Cadillac Elmiraj sculpted with 3D scanning

Nov 26, 2013
Mike Nolan of General Motors’ Design Fabrications Operations uses a blue light scanner to capture s 3-D image of the Cadillac Elmiraj. Designers used the digital mapping technology extensively on the concept car, appearing at the Los Angeles International Auto Show through Dec. 1.

Structured-light 3-D scanning, an advanced measuring technology often used for fine art restoration and reproduction, helped create a "work of art" in the Cadillac Elmiraj concept car – appearing at the Los Angeles International Auto Show through Dec. 1.

3-D scanning uses projected light patterns and an advanced camera to capture three-dimensional shapes and translate them into math data that can be manipulated in digital modeling programs. Developers of Elmiraj, a modern update of a classic two-door grand coupe, extensively used the digital mapping technology.

"With the Elmiraj, we were able to use 3-D scanning as the bridge between traditional hand-sculpting teams who work in clay and digital modeling design teams who work in math," said Frank Saucedo, director of General Motors' North Hollywood Advanced Design Studio. "Our ability to scan the clay model with speed and precision and go from the digital tools to the hands of a craftsman and vice versa was extremely valuable."

3-D scanning plays an increasingly important role in car design, which typically starts when a 2-D image is turned into a 3-D mathematical rendering. Math models serve as the basis for computer-controlled milling and hand-modeling in clay. 3-D scanners allow designers to quickly reverse engineer and update the master math model. Changes made to the math model are in turn updated in the physical model by milling the clay.

GM has used 3-D scanning since 2001, more on clay interior and exterior properties than drivable concept cars. Elmiraj is an exception. GM's Design Center Fabrication Shops in Warren, Mich. and Advanced Design Studio in California used 3-D scanning to validate nearly every pattern, mold and part during each phase of the vehicle build.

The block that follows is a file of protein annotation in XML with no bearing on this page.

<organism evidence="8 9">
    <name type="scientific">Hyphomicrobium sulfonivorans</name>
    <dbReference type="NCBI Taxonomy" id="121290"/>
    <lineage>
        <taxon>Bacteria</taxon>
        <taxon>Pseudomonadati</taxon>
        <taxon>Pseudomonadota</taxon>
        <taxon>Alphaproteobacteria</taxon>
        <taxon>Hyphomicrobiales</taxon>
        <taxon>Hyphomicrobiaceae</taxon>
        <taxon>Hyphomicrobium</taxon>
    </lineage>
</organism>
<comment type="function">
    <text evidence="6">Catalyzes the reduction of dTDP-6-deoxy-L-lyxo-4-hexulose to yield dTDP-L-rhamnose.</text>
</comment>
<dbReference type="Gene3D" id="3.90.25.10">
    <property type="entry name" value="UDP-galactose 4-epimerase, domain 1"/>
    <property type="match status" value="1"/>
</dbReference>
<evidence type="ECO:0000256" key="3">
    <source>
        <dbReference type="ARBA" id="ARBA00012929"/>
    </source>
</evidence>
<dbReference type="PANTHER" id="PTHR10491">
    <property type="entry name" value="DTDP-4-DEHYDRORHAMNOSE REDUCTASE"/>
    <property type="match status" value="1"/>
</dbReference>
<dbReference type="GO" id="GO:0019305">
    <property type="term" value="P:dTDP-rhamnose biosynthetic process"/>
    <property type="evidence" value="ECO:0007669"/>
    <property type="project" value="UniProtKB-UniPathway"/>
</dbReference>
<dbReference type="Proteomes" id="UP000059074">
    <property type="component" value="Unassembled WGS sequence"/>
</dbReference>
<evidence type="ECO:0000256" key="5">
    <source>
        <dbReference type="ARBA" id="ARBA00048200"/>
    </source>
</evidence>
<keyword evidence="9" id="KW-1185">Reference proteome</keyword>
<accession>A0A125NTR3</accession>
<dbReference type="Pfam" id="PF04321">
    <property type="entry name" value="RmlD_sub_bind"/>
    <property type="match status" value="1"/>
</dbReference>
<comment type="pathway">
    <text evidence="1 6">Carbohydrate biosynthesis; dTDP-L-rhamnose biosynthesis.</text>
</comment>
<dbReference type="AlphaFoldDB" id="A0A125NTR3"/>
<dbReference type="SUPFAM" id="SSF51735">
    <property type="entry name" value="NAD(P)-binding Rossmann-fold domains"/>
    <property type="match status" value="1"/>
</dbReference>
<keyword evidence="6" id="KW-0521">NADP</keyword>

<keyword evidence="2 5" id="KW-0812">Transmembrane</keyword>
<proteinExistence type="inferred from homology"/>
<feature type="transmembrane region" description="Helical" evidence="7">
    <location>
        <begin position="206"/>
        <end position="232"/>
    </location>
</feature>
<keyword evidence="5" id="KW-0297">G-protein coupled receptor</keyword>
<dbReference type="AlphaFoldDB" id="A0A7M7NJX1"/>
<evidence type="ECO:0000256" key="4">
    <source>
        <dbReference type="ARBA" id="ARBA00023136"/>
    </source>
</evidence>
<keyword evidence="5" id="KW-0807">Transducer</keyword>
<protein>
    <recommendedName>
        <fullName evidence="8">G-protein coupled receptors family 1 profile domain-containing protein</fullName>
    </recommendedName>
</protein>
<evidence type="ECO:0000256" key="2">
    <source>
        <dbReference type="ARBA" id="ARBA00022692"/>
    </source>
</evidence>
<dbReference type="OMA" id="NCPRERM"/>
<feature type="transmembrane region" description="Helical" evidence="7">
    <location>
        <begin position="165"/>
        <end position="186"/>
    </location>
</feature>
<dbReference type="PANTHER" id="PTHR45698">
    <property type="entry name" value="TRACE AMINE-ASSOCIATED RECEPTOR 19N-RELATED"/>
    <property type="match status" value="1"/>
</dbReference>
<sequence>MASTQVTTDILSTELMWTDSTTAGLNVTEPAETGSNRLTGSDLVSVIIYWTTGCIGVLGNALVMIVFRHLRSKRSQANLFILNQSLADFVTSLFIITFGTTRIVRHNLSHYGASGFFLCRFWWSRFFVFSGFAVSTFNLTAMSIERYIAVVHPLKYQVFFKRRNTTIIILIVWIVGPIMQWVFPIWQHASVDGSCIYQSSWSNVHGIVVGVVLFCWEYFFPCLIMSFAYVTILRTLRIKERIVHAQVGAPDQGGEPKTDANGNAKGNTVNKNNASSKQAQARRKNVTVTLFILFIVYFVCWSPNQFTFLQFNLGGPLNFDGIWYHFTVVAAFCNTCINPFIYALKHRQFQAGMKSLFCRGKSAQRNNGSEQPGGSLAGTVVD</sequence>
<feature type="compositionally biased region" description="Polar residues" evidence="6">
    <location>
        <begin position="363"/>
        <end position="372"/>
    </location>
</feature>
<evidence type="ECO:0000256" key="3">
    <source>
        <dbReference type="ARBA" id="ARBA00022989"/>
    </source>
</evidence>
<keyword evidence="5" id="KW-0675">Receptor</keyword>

This video is not supported by your browser at this time.

"It provides a means of recording every design change with the utmost accuracy," said David Bolognino, director of GM Design Fabrication Operations. "A scan can even reveal the need to take a step back to a previous iteration, and 3-D scanning makes it relatively easy to do."

3-D scanners project a light pattern onto the vehicle surface while a camera looks for distortions that represent curves or contours, and records where the object is in space and its orientation. Each scan is digitally stitched together until the complete vehicle is captured. That data can be uploaded into a computer-controlled milling machine to create a full-scale model. A portion of the vehicle can be transferred to a 3-D fabricator for a rapid prototype part.

GM executes tens of thousands of scans every year. Laser-based and structured white and blue light scanning is also used in engineering applications, competitive benchmarking and in assembly plants for trouble-shooting part irregularities.  

"Thanks in part to 3-D scanning, we can translate surface from a scale model to a full-size model in less than one week now," said Bill Mattana, senior manager of global surface creation at GM's Warren Design Center. "Not only is Elmiraj a stunningly beautiful concept car, it served as a tremendous opportunity for extending our use of 3-D scanning."

Explore further: Our new anti-earthquake technology could protect cities from destruction

Related Stories

The shape of things to come

Nov 07, 2013

In his State of the Union address in February, President Obama told the American people that 3-D printing has the "potential to revolutionize the way we make almost everything."

Arresting model stops cars

Sep 05, 2013

Researchers in China have developed a mathematical model that could help engineers design a flexible vehicle-arrest system for stopping cars involved in criminal activity or terrorism, such as suspect car bombers attempting ...

Micromirror technology for smartphones

Jul 16, 2013

With consumers using smartphones as a mobile entertainment centre, the ability to project photos and videos on any surface may soon become the norm.

Recommended for you

Focused energy of lasers breaks microscopic adhesion

Jul 02, 2015

Small objects tend to cling to everything. It's why parents dread hosting parties that involve confetti. It's why glitter is fun for crafts—until it finds its way onto everything else you touch.

Insect decoys could protect ash trees

Jul 02, 2015

Emerald ash borers have no trouble reproducing themselves as they have now spread through half the United States, but duplicating effective emerald ash borer decoys is not quite as easy. Now, engineers have ...

User comments : 2

Adjust slider to filter visible comments by rank

Display comments: newest first

not rated yet Nov 26, 2013
Seems that Cadillac has (finally) decided to enter the new millennium.
News flash guys: this type of design-to-math-to-simulation-to-design cycle is old hat to all your competitors by now.
not rated yet Nov 27, 2013
People like shiny trinkets that have no real value.

Please sign in to add a comment. Registration is free, and takes less than a minute. Read more

Click here to reset your password.
Sign in to get notified via email when new comments are made.